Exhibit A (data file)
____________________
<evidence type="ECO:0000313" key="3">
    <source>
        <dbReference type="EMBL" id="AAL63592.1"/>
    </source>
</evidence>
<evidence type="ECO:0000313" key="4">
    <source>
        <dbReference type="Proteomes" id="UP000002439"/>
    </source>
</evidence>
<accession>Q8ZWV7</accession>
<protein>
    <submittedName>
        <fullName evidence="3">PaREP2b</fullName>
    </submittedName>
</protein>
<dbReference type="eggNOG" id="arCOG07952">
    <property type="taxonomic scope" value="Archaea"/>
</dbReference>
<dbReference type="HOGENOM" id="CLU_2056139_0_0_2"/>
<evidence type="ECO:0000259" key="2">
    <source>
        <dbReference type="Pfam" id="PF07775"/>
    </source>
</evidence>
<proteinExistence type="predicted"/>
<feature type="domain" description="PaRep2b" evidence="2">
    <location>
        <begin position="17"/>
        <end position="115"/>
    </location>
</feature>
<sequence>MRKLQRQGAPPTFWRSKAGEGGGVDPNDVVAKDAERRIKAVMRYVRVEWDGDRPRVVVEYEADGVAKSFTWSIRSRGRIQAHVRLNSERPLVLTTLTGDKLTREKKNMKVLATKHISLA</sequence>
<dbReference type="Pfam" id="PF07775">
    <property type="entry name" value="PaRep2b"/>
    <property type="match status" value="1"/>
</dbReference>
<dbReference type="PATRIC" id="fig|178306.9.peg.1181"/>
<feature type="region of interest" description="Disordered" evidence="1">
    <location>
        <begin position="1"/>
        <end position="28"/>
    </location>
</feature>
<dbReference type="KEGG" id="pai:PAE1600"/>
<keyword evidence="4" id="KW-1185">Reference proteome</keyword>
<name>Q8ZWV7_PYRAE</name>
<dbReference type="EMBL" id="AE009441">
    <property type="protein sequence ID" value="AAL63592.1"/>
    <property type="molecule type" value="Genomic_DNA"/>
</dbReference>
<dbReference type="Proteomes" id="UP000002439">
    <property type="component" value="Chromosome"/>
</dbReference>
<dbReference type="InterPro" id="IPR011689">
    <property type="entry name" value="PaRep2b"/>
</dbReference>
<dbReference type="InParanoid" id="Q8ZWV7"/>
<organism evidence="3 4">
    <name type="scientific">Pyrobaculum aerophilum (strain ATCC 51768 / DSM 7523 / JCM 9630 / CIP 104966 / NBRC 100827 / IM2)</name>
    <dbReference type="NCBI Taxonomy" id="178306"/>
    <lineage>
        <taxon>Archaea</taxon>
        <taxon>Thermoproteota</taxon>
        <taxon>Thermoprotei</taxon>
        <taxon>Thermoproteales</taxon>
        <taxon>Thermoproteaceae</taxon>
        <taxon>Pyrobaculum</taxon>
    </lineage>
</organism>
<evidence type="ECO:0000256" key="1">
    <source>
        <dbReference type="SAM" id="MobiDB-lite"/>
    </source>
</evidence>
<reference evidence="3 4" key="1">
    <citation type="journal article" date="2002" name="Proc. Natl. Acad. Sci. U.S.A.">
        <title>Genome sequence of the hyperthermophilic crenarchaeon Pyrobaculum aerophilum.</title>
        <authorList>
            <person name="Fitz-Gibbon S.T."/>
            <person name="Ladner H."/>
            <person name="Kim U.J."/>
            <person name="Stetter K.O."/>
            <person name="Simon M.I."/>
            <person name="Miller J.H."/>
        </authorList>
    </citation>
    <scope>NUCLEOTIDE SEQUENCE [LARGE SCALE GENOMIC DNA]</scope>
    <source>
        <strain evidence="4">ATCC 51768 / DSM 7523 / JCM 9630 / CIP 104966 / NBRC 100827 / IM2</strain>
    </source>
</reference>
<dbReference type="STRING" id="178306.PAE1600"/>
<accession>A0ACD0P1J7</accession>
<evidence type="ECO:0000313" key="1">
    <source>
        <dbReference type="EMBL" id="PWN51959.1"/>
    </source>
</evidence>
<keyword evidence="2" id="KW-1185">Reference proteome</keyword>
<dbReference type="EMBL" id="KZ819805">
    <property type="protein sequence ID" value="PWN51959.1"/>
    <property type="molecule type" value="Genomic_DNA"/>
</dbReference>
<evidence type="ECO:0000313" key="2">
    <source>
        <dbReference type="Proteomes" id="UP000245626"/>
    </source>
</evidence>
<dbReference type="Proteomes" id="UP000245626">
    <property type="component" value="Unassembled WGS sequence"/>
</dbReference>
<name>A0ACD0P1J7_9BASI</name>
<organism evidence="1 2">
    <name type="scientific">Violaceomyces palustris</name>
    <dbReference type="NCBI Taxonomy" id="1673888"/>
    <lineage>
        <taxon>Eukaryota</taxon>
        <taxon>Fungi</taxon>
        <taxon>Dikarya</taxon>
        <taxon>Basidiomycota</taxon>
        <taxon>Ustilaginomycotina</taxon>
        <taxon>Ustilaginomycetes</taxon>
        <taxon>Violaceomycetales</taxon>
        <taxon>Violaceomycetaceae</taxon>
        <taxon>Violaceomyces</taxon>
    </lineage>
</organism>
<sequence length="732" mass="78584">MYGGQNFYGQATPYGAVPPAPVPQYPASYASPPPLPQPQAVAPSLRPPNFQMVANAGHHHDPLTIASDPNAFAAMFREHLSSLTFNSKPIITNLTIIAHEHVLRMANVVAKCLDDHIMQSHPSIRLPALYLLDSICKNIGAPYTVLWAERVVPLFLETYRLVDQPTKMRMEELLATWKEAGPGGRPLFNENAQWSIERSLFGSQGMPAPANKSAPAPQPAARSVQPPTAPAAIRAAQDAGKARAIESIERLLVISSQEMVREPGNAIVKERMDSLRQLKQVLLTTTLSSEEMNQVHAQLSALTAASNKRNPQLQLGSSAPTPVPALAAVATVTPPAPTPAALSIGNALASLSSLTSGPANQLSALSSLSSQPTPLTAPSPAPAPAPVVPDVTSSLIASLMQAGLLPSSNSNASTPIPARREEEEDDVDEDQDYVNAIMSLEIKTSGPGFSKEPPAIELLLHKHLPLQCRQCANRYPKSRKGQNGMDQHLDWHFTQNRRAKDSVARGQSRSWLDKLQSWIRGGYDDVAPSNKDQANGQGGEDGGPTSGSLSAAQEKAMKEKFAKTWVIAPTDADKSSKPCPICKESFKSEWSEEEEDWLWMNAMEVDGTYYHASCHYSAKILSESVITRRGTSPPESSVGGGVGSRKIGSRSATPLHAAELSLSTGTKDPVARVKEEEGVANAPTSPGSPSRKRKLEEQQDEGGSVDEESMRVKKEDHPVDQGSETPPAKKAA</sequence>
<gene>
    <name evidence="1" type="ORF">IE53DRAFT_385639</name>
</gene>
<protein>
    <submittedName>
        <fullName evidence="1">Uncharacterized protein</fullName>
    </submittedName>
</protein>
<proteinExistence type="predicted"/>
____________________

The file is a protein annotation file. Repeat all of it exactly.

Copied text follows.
<evidence type="ECO:0000313" key="3">
    <source>
        <dbReference type="EMBL" id="AAL63592.1"/>
    </source>
</evidence>
<evidence type="ECO:0000313" key="4">
    <source>
        <dbReference type="Proteomes" id="UP000002439"/>
    </source>
</evidence>
<accession>Q8ZWV7</accession>
<protein>
    <submittedName>
        <fullName evidence="3">PaREP2b</fullName>
    </submittedName>
</protein>
<dbReference type="eggNOG" id="arCOG07952">
    <property type="taxonomic scope" value="Archaea"/>
</dbReference>
<dbReference type="HOGENOM" id="CLU_2056139_0_0_2"/>
<evidence type="ECO:0000259" key="2">
    <source>
        <dbReference type="Pfam" id="PF07775"/>
    </source>
</evidence>
<proteinExistence type="predicted"/>
<feature type="domain" description="PaRep2b" evidence="2">
    <location>
        <begin position="17"/>
        <end position="115"/>
    </location>
</feature>
<sequence>MRKLQRQGAPPTFWRSKAGEGGGVDPNDVVAKDAERRIKAVMRYVRVEWDGDRPRVVVEYEADGVAKSFTWSIRSRGRIQAHVRLNSERPLVLTTLTGDKLTREKKNMKVLATKHISLA</sequence>
<dbReference type="Pfam" id="PF07775">
    <property type="entry name" value="PaRep2b"/>
    <property type="match status" value="1"/>
</dbReference>
<dbReference type="PATRIC" id="fig|178306.9.peg.1181"/>
<feature type="region of interest" description="Disordered" evidence="1">
    <location>
        <begin position="1"/>
        <end position="28"/>
    </location>
</feature>
<dbReference type="KEGG" id="pai:PAE1600"/>
<keyword evidence="4" id="KW-1185">Reference proteome</keyword>
<name>Q8ZWV7_PYRAE</name>
<dbReference type="EMBL" id="AE009441">
    <property type="protein sequence ID" value="AAL63592.1"/>
    <property type="molecule type" value="Genomic_DNA"/>
</dbReference>
<dbReference type="Proteomes" id="UP000002439">
    <property type="component" value="Chromosome"/>
</dbReference>
<dbReference type="InterPro" id="IPR011689">
    <property type="entry name" value="PaRep2b"/>
</dbReference>
<dbReference type="InParanoid" id="Q8ZWV7"/>
<organism evidence="3 4">
    <name type="scientific">Pyrobaculum aerophilum (strain ATCC 51768 / DSM 7523 / JCM 9630 / CIP 104966 / NBRC 100827 / IM2)</name>
    <dbReference type="NCBI Taxonomy" id="178306"/>
    <lineage>
        <taxon>Archaea</taxon>
        <taxon>Thermoproteota</taxon>
        <taxon>Thermoprotei</taxon>
        <taxon>Thermoproteales</taxon>
        <taxon>Thermoproteaceae</taxon>
        <taxon>Pyrobaculum</taxon>
    </lineage>
</organism>
<evidence type="ECO:0000256" key="1">
    <source>
        <dbReference type="SAM" id="MobiDB-lite"/>
    </source>
</evidence>
<reference evidence="3 4" key="1">
    <citation type="journal article" date="2002" name="Proc. Natl. Acad. Sci. U.S.A.">
        <title>Genome sequence of the hyperthermophilic crenarchaeon Pyrobaculum aerophilum.</title>
        <authorList>
            <person name="Fitz-Gibbon S.T."/>
            <person name="Ladner H."/>
            <person name="Kim U.J."/>
            <person name="Stetter K.O."/>
            <person name="Simon M.I."/>
            <person name="Miller J.H."/>
        </authorList>
    </citation>
    <scope>NUCLEOTIDE SEQUENCE [LARGE SCALE GENOMIC DNA]</scope>
    <source>
        <strain evidence="4">ATCC 51768 / DSM 7523 / JCM 9630 / CIP 104966 / NBRC 100827 / IM2</strain>
    </source>
</reference>
<dbReference type="STRING" id="178306.PAE1600"/>
<accession>A0ACD0P1J7</accession>
<evidence type="ECO:0000313" key="1">
    <source>
        <dbReference type="EMBL" id="PWN51959.1"/>
    </source>
</evidence>
<keyword evidence="2" id="KW-1185">Reference proteome</keyword>
<dbReference type="EMBL" id="KZ819805">
    <property type="protein sequence ID" value="PWN51959.1"/>
    <property type="molecule type" value="Genomic_DNA"/>
</dbReference>
<evidence type="ECO:0000313" key="2">
    <source>
        <dbReference type="Proteomes" id="UP000245626"/>
    </source>
</evidence>
<dbReference type="Proteomes" id="UP000245626">
    <property type="component" value="Unassembled WGS sequence"/>
</dbReference>
<name>A0ACD0P1J7_9BASI</name>
<organism evidence="1 2">
    <name type="scientific">Violaceomyces palustris</name>
    <dbReference type="NCBI Taxonomy" id="1673888"/>
    <lineage>
        <taxon>Eukaryota</taxon>
        <taxon>Fungi</taxon>
        <taxon>Dikarya</taxon>
        <taxon>Basidiomycota</taxon>
        <taxon>Ustilaginomycotina</taxon>
        <taxon>Ustilaginomycetes</taxon>
        <taxon>Violaceomycetales</taxon>
        <taxon>Violaceomycetaceae</taxon>
        <taxon>Violaceomyces</taxon>
    </lineage>
</organism>
<sequence length="732" mass="78584">MYGGQNFYGQATPYGAVPPAPVPQYPASYASPPPLPQPQAVAPSLRPPNFQMVANAGHHHDPLTIASDPNAFAAMFREHLSSLTFNSKPIITNLTIIAHEHVLRMANVVAKCLDDHIMQSHPSIRLPALYLLDSICKNIGAPYTVLWAERVVPLFLETYRLVDQPTKMRMEELLATWKEAGPGGRPLFNENAQWSIERSLFGSQGMPAPANKSAPAPQPAARSVQPPTAPAAIRAAQDAGKARAIESIERLLVISSQEMVREPGNAIVKERMDSLRQLKQVLLTTTLSSEEMNQVHAQLSALTAASNKRNPQLQLGSSAPTPVPALAAVATVTPPAPTPAALSIGNALASLSSLTSGPANQLSALSSLSSQPTPLTAPSPAPAPAPVVPDVTSSLIASLMQAGLLPSSNSNASTPIPARREEEEDDVDEDQDYVNAIMSLEIKTSGPGFSKEPPAIELLLHKHLPLQCRQCANRYPKSRKGQNGMDQHLDWHFTQNRRAKDSVARGQSRSWLDKLQSWIRGGYDDVAPSNKDQANGQGGEDGGPTSGSLSAAQEKAMKEKFAKTWVIAPTDADKSSKPCPICKESFKSEWSEEEEDWLWMNAMEVDGTYYHASCHYSAKILSESVITRRGTSPPESSVGGGVGSRKIGSRSATPLHAAELSLSTGTKDPVARVKEEEGVANAPTSPGSPSRKRKLEEQQDEGGSVDEESMRVKKEDHPVDQGSETPPAKKAA</sequence>
<gene>
    <name evidence="1" type="ORF">IE53DRAFT_385639</name>
</gene>
<protein>
    <submittedName>
        <fullName evidence="1">Uncharacterized protein</fullName>
    </submittedName>
</protein>
<proteinExistence type="predicted"/>